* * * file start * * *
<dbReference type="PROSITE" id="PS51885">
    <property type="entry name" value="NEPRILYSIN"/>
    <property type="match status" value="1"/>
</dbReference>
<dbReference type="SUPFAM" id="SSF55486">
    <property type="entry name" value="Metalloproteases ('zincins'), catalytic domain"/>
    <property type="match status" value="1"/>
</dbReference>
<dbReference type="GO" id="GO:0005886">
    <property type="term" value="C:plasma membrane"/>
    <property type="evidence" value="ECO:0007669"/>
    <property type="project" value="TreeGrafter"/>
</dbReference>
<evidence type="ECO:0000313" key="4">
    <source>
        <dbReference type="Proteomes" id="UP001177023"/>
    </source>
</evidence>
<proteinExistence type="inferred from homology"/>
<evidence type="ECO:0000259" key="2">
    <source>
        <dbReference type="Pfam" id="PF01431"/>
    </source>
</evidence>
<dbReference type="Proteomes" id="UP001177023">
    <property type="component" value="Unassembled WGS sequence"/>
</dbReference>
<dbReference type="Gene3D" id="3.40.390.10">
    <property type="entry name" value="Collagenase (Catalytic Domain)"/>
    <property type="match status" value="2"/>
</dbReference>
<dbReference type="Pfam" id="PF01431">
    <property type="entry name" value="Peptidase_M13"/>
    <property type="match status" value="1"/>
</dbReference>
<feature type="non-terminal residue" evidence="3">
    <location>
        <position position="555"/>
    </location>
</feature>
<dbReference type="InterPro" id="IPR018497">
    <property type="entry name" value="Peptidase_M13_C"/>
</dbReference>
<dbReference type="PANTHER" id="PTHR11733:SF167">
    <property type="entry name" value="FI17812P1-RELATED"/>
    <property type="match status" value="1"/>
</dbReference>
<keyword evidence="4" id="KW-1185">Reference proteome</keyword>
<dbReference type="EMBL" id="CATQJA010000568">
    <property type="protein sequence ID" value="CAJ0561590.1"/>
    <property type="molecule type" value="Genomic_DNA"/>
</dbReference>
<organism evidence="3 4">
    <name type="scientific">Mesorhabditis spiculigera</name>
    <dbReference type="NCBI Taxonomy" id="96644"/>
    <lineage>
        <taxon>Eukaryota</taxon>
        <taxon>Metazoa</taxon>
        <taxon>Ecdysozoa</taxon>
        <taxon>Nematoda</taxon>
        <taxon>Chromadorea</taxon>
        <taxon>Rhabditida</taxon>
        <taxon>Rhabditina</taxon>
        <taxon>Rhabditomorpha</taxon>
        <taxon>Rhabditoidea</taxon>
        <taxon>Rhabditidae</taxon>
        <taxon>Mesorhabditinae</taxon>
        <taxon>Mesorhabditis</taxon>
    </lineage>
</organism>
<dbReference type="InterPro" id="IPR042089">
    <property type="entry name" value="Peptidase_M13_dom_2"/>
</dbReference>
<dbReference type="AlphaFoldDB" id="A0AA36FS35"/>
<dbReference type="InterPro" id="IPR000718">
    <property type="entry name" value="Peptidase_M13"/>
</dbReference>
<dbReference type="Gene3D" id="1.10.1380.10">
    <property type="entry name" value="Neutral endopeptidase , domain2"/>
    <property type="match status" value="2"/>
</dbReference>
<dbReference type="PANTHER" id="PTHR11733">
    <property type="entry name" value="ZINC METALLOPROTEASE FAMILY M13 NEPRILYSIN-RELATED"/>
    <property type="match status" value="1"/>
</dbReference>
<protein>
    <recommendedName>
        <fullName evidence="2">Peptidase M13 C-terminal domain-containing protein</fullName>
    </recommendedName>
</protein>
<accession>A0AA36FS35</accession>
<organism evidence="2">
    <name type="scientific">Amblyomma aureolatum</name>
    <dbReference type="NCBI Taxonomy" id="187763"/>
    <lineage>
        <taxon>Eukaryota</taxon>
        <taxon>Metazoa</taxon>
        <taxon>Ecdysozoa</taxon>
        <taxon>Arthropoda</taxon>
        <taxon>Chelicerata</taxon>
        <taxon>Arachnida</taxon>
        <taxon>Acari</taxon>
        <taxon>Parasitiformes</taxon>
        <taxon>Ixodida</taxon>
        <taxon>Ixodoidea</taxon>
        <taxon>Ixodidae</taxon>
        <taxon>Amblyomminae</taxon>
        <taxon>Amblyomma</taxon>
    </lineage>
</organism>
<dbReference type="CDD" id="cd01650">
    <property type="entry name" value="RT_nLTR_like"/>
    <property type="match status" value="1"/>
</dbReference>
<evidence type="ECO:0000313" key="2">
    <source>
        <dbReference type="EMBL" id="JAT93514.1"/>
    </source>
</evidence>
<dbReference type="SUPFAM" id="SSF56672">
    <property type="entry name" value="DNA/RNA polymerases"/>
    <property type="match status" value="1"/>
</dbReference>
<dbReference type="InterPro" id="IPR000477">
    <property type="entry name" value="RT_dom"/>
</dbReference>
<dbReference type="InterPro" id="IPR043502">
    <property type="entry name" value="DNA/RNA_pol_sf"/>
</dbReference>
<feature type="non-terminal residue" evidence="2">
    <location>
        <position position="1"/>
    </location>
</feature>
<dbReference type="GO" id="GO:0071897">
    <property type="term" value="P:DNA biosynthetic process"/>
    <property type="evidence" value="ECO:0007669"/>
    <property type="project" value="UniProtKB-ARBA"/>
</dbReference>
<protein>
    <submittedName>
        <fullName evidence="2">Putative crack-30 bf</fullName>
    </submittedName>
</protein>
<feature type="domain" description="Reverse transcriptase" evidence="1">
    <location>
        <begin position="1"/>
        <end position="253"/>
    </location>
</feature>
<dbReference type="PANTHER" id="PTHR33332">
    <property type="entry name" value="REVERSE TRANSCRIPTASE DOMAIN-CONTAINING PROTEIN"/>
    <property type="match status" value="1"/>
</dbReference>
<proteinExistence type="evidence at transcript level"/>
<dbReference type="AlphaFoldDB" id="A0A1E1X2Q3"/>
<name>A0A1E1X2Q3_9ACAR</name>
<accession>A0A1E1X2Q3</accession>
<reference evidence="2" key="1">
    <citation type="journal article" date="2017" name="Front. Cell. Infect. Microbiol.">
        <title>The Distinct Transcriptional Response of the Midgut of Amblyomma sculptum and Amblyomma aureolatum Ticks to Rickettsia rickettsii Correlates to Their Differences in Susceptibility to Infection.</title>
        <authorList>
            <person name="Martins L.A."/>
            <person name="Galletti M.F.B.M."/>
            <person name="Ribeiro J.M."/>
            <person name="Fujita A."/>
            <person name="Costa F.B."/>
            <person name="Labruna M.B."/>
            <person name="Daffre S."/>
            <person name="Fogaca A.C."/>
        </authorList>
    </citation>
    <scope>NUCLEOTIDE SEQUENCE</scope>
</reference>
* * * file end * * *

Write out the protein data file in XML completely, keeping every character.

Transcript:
<dbReference type="PROSITE" id="PS51885">
    <property type="entry name" value="NEPRILYSIN"/>
    <property type="match status" value="1"/>
</dbReference>
<dbReference type="SUPFAM" id="SSF55486">
    <property type="entry name" value="Metalloproteases ('zincins'), catalytic domain"/>
    <property type="match status" value="1"/>
</dbReference>
<dbReference type="GO" id="GO:0005886">
    <property type="term" value="C:plasma membrane"/>
    <property type="evidence" value="ECO:0007669"/>
    <property type="project" value="TreeGrafter"/>
</dbReference>
<evidence type="ECO:0000313" key="4">
    <source>
        <dbReference type="Proteomes" id="UP001177023"/>
    </source>
</evidence>
<proteinExistence type="inferred from homology"/>
<evidence type="ECO:0000259" key="2">
    <source>
        <dbReference type="Pfam" id="PF01431"/>
    </source>
</evidence>
<dbReference type="Proteomes" id="UP001177023">
    <property type="component" value="Unassembled WGS sequence"/>
</dbReference>
<dbReference type="Gene3D" id="3.40.390.10">
    <property type="entry name" value="Collagenase (Catalytic Domain)"/>
    <property type="match status" value="2"/>
</dbReference>
<dbReference type="Pfam" id="PF01431">
    <property type="entry name" value="Peptidase_M13"/>
    <property type="match status" value="1"/>
</dbReference>
<feature type="non-terminal residue" evidence="3">
    <location>
        <position position="555"/>
    </location>
</feature>
<dbReference type="InterPro" id="IPR018497">
    <property type="entry name" value="Peptidase_M13_C"/>
</dbReference>
<dbReference type="PANTHER" id="PTHR11733:SF167">
    <property type="entry name" value="FI17812P1-RELATED"/>
    <property type="match status" value="1"/>
</dbReference>
<keyword evidence="4" id="KW-1185">Reference proteome</keyword>
<dbReference type="EMBL" id="CATQJA010000568">
    <property type="protein sequence ID" value="CAJ0561590.1"/>
    <property type="molecule type" value="Genomic_DNA"/>
</dbReference>
<organism evidence="3 4">
    <name type="scientific">Mesorhabditis spiculigera</name>
    <dbReference type="NCBI Taxonomy" id="96644"/>
    <lineage>
        <taxon>Eukaryota</taxon>
        <taxon>Metazoa</taxon>
        <taxon>Ecdysozoa</taxon>
        <taxon>Nematoda</taxon>
        <taxon>Chromadorea</taxon>
        <taxon>Rhabditida</taxon>
        <taxon>Rhabditina</taxon>
        <taxon>Rhabditomorpha</taxon>
        <taxon>Rhabditoidea</taxon>
        <taxon>Rhabditidae</taxon>
        <taxon>Mesorhabditinae</taxon>
        <taxon>Mesorhabditis</taxon>
    </lineage>
</organism>
<dbReference type="InterPro" id="IPR042089">
    <property type="entry name" value="Peptidase_M13_dom_2"/>
</dbReference>
<dbReference type="AlphaFoldDB" id="A0AA36FS35"/>
<dbReference type="InterPro" id="IPR000718">
    <property type="entry name" value="Peptidase_M13"/>
</dbReference>
<dbReference type="Gene3D" id="1.10.1380.10">
    <property type="entry name" value="Neutral endopeptidase , domain2"/>
    <property type="match status" value="2"/>
</dbReference>
<dbReference type="PANTHER" id="PTHR11733">
    <property type="entry name" value="ZINC METALLOPROTEASE FAMILY M13 NEPRILYSIN-RELATED"/>
    <property type="match status" value="1"/>
</dbReference>
<protein>
    <recommendedName>
        <fullName evidence="2">Peptidase M13 C-terminal domain-containing protein</fullName>
    </recommendedName>
</protein>
<accession>A0AA36FS35</accession>
<organism evidence="2">
    <name type="scientific">Amblyomma aureolatum</name>
    <dbReference type="NCBI Taxonomy" id="187763"/>
    <lineage>
        <taxon>Eukaryota</taxon>
        <taxon>Metazoa</taxon>
        <taxon>Ecdysozoa</taxon>
        <taxon>Arthropoda</taxon>
        <taxon>Chelicerata</taxon>
        <taxon>Arachnida</taxon>
        <taxon>Acari</taxon>
        <taxon>Parasitiformes</taxon>
        <taxon>Ixodida</taxon>
        <taxon>Ixodoidea</taxon>
        <taxon>Ixodidae</taxon>
        <taxon>Amblyomminae</taxon>
        <taxon>Amblyomma</taxon>
    </lineage>
</organism>
<dbReference type="CDD" id="cd01650">
    <property type="entry name" value="RT_nLTR_like"/>
    <property type="match status" value="1"/>
</dbReference>
<evidence type="ECO:0000313" key="2">
    <source>
        <dbReference type="EMBL" id="JAT93514.1"/>
    </source>
</evidence>
<dbReference type="SUPFAM" id="SSF56672">
    <property type="entry name" value="DNA/RNA polymerases"/>
    <property type="match status" value="1"/>
</dbReference>
<dbReference type="InterPro" id="IPR000477">
    <property type="entry name" value="RT_dom"/>
</dbReference>
<dbReference type="InterPro" id="IPR043502">
    <property type="entry name" value="DNA/RNA_pol_sf"/>
</dbReference>
<feature type="non-terminal residue" evidence="2">
    <location>
        <position position="1"/>
    </location>
</feature>
<dbReference type="GO" id="GO:0071897">
    <property type="term" value="P:DNA biosynthetic process"/>
    <property type="evidence" value="ECO:0007669"/>
    <property type="project" value="UniProtKB-ARBA"/>
</dbReference>
<protein>
    <submittedName>
        <fullName evidence="2">Putative crack-30 bf</fullName>
    </submittedName>
</protein>
<feature type="domain" description="Reverse transcriptase" evidence="1">
    <location>
        <begin position="1"/>
        <end position="253"/>
    </location>
</feature>
<dbReference type="PANTHER" id="PTHR33332">
    <property type="entry name" value="REVERSE TRANSCRIPTASE DOMAIN-CONTAINING PROTEIN"/>
    <property type="match status" value="1"/>
</dbReference>
<proteinExistence type="evidence at transcript level"/>
<dbReference type="AlphaFoldDB" id="A0A1E1X2Q3"/>
<name>A0A1E1X2Q3_9ACAR</name>
<accession>A0A1E1X2Q3</accession>
<reference evidence="2" key="1">
    <citation type="journal article" date="2017" name="Front. Cell. Infect. Microbiol.">
        <title>The Distinct Transcriptional Response of the Midgut of Amblyomma sculptum and Amblyomma aureolatum Ticks to Rickettsia rickettsii Correlates to Their Differences in Susceptibility to Infection.</title>
        <authorList>
            <person name="Martins L.A."/>
            <person name="Galletti M.F.B.M."/>
            <person name="Ribeiro J.M."/>
            <person name="Fujita A."/>
            <person name="Costa F.B."/>
            <person name="Labruna M.B."/>
            <person name="Daffre S."/>
            <person name="Fogaca A.C."/>
        </authorList>
    </citation>
    <scope>NUCLEOTIDE SEQUENCE</scope>
</reference>